Currency of Sweden 500 Krona banknote 2016 Birgit Nilsson
Swedish National Bank - Sveriges Riksbank
Obverse: Opera singer Birgit Nilsson (1918–2005) is considered the leading Wagnerian soprano of her day with a successful career that spanned the world. Portrait engraved after a photograph by Enar Merkel Rydberg which shows Birgit Nilsson in the role of Brünnhilde, taken in conjunction with a 1968 production of Richard Wagner's opera Die Walküre.
At left: Brünnhilde in Die Walküre - Image from a rehearsal of the first act of Die Walküre in scenographer Jan Brazda's production, 1968. Birgit Nilsson is seen in the role of Brünnhilde and Jerker Arvidson in the role of Wotan. Photograph by Enar Merkel Rydberg, former photographer at the Royal Swedish Opera.
Three Crowns (Swedish: Tre Kronor) is a national emblem of Sweden, present in the coat of arms of Sweden, and composed of three yellow or gilded coronets ordered two above and one below.
Minitext: Birgit Nilsson's opera roles - Minitext that can be read with the aid of a magnifying glass (in translation: Agathe, Aida, Amelia, Ariadne, Brünnhilde, Donna Anna, Elektra, Elettra, Elisabeth, Elsa, the Marschallin, the Dyer's Wife, Isolde, Judith, Lady Macbeth, Leonore, Lisa, Minnie, Ortlinde, Penelope, Rezia, Salome, Senta, Sieglinde, Sigrun, Tosca, Turandot, Ursula, Venus, Woglinde):
Agathe, Aida, Amelia, Ariadne, Brünnhilde, Donna Anna, Elektra, Elettra, Elisabeth, Elsa, Fältmarskalkinnan, Färgarfrun, Isolde, Judith, Lady Macbeth, Leonore, Lisa, Minnie, Ortlinde, Penelope, Rezia, Salome, Senta, Sieglinde, Sigrun, Tosca, Turandot, Ursula, Venus, Woglinde.
Reverse: Skåne, where Birgit Nilsson grew:
The Öresund Bridge - The Öresund Bridge, the 15.9 km long link between Malmö and Copenhagen that opened on 1 July 2000.
Ox-eye daisy - The provincial flower of Skåne, the ox-eye daisy.
Birgit Nilsson’s Skåne - Map of Sweden with the province of Skåne marked, where Birgit Nilsson grew up on a farm on the peninsula of Bjäre.
Signature: Johan Gernandt and Stefan Ingves.
Watermark: Birgit Nilsson and electrotype 500.
Measures: 147 x 66 millimetres
Thickness: 125 micrometres +/- 10%
Banknote paper: Manufactured of cotton fibres that are not fluorescent, which is to say they do not emit any light under ultraviolet light (other types of paper may emit a bluish glow).
Banknote numbers: The letters indicate the year in which the banknote was printed. A = 2013, B = 2014 etc. The two first digits indicate where on the printing sheet the banknote was printed. The final seven digits are a serial number.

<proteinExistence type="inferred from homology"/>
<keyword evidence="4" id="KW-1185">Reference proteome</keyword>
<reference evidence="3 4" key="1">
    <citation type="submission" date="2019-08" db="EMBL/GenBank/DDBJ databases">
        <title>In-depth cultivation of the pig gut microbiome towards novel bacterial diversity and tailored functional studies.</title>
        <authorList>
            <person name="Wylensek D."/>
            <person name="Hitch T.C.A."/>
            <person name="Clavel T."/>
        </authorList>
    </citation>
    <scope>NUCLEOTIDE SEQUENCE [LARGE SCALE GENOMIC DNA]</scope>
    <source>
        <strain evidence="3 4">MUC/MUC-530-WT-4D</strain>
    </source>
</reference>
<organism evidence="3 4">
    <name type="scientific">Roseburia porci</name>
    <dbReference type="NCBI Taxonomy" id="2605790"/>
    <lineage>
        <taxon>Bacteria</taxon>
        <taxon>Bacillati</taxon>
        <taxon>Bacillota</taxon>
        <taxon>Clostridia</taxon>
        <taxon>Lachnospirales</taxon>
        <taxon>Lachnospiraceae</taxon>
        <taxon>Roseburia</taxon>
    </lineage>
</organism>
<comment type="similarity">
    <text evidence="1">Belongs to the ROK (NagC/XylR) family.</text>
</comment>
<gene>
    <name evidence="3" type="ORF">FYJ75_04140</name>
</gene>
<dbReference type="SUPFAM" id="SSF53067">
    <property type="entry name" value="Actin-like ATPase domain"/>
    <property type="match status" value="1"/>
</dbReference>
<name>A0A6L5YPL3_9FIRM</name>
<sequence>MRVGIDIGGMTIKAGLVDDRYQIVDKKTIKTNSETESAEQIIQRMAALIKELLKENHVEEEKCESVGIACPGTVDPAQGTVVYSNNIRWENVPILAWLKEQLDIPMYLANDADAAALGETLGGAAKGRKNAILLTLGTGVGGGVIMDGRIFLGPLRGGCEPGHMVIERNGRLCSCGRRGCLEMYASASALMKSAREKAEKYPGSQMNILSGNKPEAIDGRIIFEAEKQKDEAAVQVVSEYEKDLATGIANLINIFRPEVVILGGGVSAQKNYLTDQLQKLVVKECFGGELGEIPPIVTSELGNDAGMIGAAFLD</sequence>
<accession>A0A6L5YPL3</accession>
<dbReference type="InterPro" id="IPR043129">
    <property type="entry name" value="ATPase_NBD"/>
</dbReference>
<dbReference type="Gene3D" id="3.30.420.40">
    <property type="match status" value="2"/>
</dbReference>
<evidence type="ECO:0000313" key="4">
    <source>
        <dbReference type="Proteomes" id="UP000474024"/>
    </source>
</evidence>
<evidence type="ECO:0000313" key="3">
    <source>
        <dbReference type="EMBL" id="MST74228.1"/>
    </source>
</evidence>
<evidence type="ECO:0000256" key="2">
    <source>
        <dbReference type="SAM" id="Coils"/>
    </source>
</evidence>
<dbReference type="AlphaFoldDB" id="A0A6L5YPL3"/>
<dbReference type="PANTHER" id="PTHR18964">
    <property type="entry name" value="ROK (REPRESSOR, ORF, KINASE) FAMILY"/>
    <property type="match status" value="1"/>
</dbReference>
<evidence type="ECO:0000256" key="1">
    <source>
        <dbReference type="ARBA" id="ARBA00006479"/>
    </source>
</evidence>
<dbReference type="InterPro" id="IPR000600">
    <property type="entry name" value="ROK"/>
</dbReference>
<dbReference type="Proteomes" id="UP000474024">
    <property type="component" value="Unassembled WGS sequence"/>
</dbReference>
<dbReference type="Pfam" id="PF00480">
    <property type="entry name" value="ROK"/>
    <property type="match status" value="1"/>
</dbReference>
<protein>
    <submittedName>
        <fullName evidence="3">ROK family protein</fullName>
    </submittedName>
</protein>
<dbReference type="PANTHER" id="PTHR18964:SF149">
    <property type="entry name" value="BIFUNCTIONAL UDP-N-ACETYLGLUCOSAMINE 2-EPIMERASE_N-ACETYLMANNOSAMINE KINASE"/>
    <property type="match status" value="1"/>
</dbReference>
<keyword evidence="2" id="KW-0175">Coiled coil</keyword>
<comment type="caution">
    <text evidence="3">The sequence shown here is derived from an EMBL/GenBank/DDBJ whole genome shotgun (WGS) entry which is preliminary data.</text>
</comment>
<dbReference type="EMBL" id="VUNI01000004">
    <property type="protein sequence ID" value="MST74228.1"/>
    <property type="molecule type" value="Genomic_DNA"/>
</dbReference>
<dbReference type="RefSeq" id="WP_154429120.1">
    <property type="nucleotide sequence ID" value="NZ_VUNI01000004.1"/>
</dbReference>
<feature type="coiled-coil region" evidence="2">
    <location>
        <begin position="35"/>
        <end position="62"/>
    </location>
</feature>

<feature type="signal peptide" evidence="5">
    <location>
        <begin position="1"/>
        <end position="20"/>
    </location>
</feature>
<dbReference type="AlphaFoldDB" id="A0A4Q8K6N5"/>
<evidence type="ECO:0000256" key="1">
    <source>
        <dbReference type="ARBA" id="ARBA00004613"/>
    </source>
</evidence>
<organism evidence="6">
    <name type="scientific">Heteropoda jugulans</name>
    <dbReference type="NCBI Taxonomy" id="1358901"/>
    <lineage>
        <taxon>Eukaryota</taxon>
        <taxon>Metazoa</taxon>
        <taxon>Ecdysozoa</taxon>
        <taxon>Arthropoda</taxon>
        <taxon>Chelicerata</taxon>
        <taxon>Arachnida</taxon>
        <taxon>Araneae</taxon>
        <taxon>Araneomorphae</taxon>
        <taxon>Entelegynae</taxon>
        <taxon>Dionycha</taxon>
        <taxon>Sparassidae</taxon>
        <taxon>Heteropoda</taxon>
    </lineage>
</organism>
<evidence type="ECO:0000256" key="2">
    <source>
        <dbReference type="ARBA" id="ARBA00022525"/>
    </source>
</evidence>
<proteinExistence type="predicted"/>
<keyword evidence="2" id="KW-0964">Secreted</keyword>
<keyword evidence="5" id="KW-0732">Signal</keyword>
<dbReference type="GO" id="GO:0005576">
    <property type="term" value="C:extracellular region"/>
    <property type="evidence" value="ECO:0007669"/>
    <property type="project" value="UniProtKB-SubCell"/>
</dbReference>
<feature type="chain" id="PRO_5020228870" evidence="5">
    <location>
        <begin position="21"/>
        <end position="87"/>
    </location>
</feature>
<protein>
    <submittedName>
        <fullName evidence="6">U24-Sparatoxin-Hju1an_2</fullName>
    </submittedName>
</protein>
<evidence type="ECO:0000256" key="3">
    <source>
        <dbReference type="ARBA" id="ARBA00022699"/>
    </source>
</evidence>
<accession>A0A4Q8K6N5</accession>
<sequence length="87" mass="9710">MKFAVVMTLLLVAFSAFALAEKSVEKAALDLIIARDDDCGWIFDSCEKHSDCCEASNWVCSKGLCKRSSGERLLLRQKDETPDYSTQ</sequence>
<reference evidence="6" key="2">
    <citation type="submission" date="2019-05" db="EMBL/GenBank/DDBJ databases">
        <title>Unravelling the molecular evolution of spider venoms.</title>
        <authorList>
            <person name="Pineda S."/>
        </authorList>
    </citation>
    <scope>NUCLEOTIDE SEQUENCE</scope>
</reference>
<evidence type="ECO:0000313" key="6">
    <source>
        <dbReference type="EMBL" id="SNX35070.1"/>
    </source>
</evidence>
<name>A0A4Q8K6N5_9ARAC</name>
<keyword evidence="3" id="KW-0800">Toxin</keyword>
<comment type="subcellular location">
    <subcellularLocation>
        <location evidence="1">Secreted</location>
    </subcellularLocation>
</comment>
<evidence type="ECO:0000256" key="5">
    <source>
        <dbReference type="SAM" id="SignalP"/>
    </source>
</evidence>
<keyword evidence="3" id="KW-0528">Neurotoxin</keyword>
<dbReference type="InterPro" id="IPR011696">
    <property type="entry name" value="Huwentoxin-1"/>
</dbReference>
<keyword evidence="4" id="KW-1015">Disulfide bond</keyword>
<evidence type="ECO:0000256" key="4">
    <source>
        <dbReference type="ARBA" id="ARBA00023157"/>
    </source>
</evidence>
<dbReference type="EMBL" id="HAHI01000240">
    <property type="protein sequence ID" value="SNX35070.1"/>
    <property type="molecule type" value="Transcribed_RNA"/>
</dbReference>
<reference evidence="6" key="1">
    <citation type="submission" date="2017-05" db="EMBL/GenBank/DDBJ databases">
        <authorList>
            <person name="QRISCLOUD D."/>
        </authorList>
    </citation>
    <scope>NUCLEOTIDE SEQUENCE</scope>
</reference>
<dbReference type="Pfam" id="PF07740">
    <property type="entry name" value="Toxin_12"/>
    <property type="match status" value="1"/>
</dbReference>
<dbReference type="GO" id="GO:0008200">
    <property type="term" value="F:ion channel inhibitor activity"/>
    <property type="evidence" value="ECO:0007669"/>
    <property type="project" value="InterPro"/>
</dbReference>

Printer: Tumba Bruk - Tumba Bruk is the printing company responsible for manufacturing of the Swedish krona banknotes.
Watermark: Watermark with the banknote's denomination and portrait that are visible when you hold the banknote to the light. The denomination appears significantly lighter than the rest of the paper.
See-through picture: A pattern that, together with a matching pattern on the reverse, forms the denomination when you hold the banknote to the light.
Security ribbon: Vertical red security ribbon with three windows. The windows feature images that move and alternate motif between KR and a royal crown when you tilt the banknote. The placement of the security strip may vary by up to 2 cm.
Security thread: Security thread embedded in the banknote paper. Visible as a dark line when you hold the banknote up to the light.
Intaglio print: Intaglio print, which makes the paper feel like a banknote and gives it a noticeable raised surface. Run your thumb over it or scrape lightly with a fingernail. Intaglio printing has been used for the portrait, denominations, the text SVERIGESRIKSBANK and the markings identifying the denomination.
UV image: UV image (three crowns) that fluoresces (glows) yellow and blue under ultraviolet light.
Colour-shifting image: Colour-shifting image linked to the person portrayed on the banknote, in this case a G-clef. The banknote's denomination, 500, is also shown in the image. The image and the denomination gradually change colour between gold and green when you tilt the banknote.
UV fibres: UV fibres spread across the entire banknote that fluoresce (glow) yellow and blue under ultraviolet light.